Woolly-necked stork or white-necked stork (Ciconia episcopus), a ‘near- threatened’ aquatic and wading species, has been spotted consecutively for the last two years in the paddy fields along the Chittur-Palakkad road.
Q. Ashoka Chakkaravarthy, a wildlife conservation biologist, who spotted the stork said that the birds were spotted in January 2022 and then again in January 2023 in the same paddy field.
Woolly-necked stork, which was earlier listed as ‘vulnerable’ in the International Union Conservation of Nature’s (IUCN) Red List has moved to ‘near threatened’ in recent years.
The species is considered residents of Africa, although they actively migrate to Asia, including India, and Indonesia. The woolly-necked stork belongs to Ciconiidae family and are considered large wading birds. The bird has black underwing, white tail, black head and white neck and underbelly. It has deep red eyes and the large bill is grey with a reddish tip. The legs and feet are also predominantly red in colour. It can be seen in single or in small flocks,” he said.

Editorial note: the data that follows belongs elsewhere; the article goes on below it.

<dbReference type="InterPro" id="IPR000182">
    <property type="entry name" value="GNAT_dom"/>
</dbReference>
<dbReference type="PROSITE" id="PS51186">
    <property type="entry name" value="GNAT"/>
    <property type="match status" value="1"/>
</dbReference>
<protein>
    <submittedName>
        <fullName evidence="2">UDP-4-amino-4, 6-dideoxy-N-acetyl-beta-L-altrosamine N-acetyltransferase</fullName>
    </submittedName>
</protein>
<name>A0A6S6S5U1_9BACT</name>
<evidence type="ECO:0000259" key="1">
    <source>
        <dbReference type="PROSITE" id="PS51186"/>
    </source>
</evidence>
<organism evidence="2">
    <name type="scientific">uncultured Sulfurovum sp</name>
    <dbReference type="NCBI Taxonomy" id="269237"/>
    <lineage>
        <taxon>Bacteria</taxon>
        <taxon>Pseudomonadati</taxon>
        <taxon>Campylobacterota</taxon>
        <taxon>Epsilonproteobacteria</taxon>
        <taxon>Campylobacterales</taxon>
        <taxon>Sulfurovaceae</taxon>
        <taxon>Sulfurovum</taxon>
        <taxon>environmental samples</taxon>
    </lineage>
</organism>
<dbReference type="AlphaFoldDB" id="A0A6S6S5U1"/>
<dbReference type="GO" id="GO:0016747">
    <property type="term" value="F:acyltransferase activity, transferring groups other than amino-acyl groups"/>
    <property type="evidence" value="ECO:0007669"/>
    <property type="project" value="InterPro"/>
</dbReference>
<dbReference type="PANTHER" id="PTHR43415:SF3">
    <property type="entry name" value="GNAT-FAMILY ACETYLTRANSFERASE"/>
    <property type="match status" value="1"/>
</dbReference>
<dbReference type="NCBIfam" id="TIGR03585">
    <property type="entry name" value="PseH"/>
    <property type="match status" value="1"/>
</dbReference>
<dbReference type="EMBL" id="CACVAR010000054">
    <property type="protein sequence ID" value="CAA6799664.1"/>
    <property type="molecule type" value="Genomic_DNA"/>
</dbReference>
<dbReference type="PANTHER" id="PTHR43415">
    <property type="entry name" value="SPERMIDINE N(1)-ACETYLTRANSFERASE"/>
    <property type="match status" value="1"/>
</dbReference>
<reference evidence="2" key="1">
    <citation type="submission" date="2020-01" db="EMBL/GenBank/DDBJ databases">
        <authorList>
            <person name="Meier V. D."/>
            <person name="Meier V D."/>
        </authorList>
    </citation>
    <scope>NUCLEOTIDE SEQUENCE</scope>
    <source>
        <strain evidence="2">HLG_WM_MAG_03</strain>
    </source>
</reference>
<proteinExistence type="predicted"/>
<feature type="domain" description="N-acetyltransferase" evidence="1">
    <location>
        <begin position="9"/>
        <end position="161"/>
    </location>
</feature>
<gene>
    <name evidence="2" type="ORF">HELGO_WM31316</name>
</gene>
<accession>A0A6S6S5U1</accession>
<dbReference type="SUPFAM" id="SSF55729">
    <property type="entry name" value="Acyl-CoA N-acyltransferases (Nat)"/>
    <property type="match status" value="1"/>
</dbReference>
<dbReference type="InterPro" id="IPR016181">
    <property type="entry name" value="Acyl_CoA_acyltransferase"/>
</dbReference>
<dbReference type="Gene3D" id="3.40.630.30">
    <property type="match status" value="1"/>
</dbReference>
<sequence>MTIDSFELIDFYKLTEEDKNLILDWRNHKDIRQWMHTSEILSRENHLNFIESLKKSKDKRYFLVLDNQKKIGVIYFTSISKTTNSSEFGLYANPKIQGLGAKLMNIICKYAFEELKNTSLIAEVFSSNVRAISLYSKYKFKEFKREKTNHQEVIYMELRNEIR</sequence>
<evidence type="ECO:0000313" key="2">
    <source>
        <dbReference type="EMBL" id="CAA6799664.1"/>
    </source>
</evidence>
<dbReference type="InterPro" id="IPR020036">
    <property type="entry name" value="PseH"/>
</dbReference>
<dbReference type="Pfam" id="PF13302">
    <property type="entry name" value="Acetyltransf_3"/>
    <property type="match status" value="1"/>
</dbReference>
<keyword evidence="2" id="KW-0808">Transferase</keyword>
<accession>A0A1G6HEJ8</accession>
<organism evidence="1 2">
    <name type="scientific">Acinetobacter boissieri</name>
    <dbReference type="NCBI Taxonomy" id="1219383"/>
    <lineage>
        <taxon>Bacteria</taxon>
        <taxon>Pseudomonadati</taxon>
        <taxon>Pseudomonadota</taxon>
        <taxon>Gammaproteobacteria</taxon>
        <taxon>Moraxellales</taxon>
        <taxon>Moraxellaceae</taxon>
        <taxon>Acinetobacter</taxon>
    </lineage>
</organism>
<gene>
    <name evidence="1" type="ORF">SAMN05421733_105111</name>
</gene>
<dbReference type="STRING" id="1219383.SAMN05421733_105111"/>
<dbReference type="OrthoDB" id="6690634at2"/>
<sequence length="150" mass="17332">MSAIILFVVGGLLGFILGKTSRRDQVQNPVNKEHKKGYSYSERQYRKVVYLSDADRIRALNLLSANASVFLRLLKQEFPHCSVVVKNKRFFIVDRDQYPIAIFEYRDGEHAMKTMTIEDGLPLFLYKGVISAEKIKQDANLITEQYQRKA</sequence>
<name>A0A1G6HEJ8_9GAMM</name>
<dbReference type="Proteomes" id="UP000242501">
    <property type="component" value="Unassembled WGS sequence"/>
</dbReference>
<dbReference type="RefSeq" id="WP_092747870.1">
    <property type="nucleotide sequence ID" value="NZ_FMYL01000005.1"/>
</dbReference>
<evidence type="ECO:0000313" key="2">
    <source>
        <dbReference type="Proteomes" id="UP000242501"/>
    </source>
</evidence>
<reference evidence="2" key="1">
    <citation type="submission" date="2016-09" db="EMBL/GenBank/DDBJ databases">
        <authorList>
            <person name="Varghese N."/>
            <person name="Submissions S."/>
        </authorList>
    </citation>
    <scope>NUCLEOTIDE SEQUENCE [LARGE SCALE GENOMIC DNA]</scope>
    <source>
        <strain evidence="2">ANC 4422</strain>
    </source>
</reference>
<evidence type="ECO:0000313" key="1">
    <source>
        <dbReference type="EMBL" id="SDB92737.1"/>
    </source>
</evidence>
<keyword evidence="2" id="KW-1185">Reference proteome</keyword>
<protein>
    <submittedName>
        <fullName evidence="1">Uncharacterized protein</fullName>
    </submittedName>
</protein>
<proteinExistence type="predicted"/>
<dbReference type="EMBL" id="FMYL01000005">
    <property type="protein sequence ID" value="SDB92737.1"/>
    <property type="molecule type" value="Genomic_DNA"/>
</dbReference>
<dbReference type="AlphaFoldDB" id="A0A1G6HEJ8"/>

The stork is predominantly carnivorous with a diet consisting of fish, frogs, toads, snakes and lizards. The species is known to inhabit wetlands, marshes, rivers, ponds and lakes.
“According to studies, the woolly-necked storks in India use remote wetlands inside forests, which makes them hard to study since they share their habitat with tigers. The species is sensitive to human presence. However, they have been spotted near agricultural landscape because of the availability of food. It is noticed that the woolly-necked storks have been changing their nesting behaviour,” Mr. Chakkaravarthy said.